Home Dallas Press Releases 2013 Nashville Musician Pleads Guilty in Federal Court to Attempted Enticement of a Minor
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Nashville Musician Pleads Guilty in Federal Court to Attempted Enticement of a Minor
Banjo Player was in Dallas to Perform with Country Music Band at Local Bar

U.S. Attorney’s Office February 15, 2013
  • Northern District of Texas (214) 659-8600

DALLAS—Abraham Eugene Spear, 30, of Nashville, Tennessee, pleaded guilty this morning in federal court in Dallas before Chief U.S. District Judge Sidney A. Fitzwater to one count of attempted enticement of a minor. He faces a statutory penalty of not less than 10 years and not more than life in prison, a $250,000 fine, and a lifetime of supervised release. Spear, who has been in federal custody since his arrest in September 2012 in Dallas, is to be sentenced by Judge Fitzwater on June 7, 2013. Today’s announcement was made by U.S. Attorney Sarah R. Saldaña of the Northern District of Texas.

Spear admitted that from August 27, 2012 through September 20, 2012, he used the Internet and a cell phone to knowingly attempt to persuade an individual, whom he believed to be a 7-year-old girl, to engage in sexual activity. Spear, using the monikers of MUSICMAN30 and BANJOPAINE, communicated over several weeks with an undercover law enforcement agent, whom Spear believed to be the mother of two girls, ages 7 and 9. During these communications, he persuaded, or attempted to persuade, the “mother” to allow him to meet her two girls to engage in different sexual acts with him. On September 20, Spear traveled from Tennessee to Dallas to perform with the Josh Thompson band at a bar in Dallas. That day, he agreed to meet the mom at a restaurant in Dallas, and, after he was identified, he was arrested by special agents with the FBI. Spear admitted that many of the messages he sent were sexual in nature and geared toward the “mother’s” 7- and 9-year-old daughters. Spear also admitted sending a sexually explicit photo of himself to the “mother,” asking what the girls would think of the photo.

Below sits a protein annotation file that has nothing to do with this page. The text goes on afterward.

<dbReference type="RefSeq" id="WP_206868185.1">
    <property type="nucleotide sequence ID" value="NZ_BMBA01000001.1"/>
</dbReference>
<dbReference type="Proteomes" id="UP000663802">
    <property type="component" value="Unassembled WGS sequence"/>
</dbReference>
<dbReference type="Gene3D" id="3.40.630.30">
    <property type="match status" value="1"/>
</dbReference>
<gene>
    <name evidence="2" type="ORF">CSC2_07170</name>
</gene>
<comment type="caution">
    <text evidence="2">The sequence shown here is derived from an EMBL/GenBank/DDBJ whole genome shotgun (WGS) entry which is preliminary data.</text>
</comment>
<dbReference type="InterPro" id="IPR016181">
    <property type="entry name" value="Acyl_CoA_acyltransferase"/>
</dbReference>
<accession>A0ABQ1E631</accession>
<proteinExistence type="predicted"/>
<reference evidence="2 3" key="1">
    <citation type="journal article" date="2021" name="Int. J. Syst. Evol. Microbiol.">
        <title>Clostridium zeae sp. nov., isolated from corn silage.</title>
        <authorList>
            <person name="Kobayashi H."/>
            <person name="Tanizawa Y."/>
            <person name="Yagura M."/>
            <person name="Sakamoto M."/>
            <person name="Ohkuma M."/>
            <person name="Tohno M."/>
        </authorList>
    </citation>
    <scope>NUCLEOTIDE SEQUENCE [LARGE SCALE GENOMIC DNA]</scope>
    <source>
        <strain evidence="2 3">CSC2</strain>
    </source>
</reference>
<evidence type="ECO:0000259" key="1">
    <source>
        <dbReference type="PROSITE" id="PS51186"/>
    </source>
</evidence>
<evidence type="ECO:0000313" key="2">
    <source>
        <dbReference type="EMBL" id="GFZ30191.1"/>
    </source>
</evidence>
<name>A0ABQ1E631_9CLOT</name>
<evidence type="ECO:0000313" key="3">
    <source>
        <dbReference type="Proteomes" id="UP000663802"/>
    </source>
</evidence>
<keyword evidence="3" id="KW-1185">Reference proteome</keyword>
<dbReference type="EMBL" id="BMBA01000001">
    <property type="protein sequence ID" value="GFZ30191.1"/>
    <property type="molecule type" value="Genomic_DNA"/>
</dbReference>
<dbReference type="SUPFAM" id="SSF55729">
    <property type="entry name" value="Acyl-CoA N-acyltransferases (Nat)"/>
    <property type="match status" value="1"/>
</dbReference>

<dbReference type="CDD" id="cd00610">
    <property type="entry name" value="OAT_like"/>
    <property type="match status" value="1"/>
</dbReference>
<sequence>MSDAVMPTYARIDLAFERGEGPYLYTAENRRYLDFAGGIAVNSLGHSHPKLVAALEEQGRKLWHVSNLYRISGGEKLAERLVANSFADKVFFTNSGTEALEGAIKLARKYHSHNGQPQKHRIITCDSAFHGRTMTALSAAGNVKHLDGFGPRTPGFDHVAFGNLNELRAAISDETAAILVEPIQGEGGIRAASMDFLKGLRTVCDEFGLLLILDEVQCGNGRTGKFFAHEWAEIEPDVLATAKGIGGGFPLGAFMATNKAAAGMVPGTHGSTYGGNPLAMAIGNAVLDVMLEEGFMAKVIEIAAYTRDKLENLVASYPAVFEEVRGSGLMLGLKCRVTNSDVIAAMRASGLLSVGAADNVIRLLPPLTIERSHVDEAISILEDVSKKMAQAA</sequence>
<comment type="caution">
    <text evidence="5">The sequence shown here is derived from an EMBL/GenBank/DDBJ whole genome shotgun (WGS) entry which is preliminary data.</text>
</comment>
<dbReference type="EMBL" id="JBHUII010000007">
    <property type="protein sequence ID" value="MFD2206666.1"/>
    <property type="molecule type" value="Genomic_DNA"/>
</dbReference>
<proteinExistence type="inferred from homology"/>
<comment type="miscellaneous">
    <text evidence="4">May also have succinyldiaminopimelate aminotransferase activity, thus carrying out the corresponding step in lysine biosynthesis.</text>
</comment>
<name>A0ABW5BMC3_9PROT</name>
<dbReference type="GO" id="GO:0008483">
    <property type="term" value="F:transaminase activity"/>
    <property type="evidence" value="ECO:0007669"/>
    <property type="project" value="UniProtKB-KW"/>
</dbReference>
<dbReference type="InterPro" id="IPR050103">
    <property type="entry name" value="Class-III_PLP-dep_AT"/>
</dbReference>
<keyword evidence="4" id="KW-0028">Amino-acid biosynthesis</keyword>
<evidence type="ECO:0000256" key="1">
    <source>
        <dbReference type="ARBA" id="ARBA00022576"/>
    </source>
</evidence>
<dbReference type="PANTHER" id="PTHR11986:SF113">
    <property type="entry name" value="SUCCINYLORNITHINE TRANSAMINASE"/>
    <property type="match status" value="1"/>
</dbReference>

Spear also admitted that he had engaged in sexually explicit communications with other mothers of minor girls, including one in which he offered to pay $200 to engage in sexual acts with the mother’s minor daughter.

The matter was brought as part of Project Safe Childhood, a nationwide initiative that was launched in May 2006 by the Department of Justice to combat the growing epidemic of child sexual exploitation and abuse. Led by U.S. Attorney’s Offices and the Criminal Division’s Child Exploitation and Obscenity Section, Project Safe Childhood marshals federal, state, and local resources to better locate, apprehend, and prosecute individuals, who sexually exploit children and to identify and rescue victims. For more information about Project Safe Childhood, please visit http://www.justice.gov/psc. For more information about Internet safety education, please visit http://www.justice.gov/psc and click on the tab “Resources.”

The investigation was conducted by the FBI. Assistant U.S. Attorney Camille Sparks is in charge of the prosecution.

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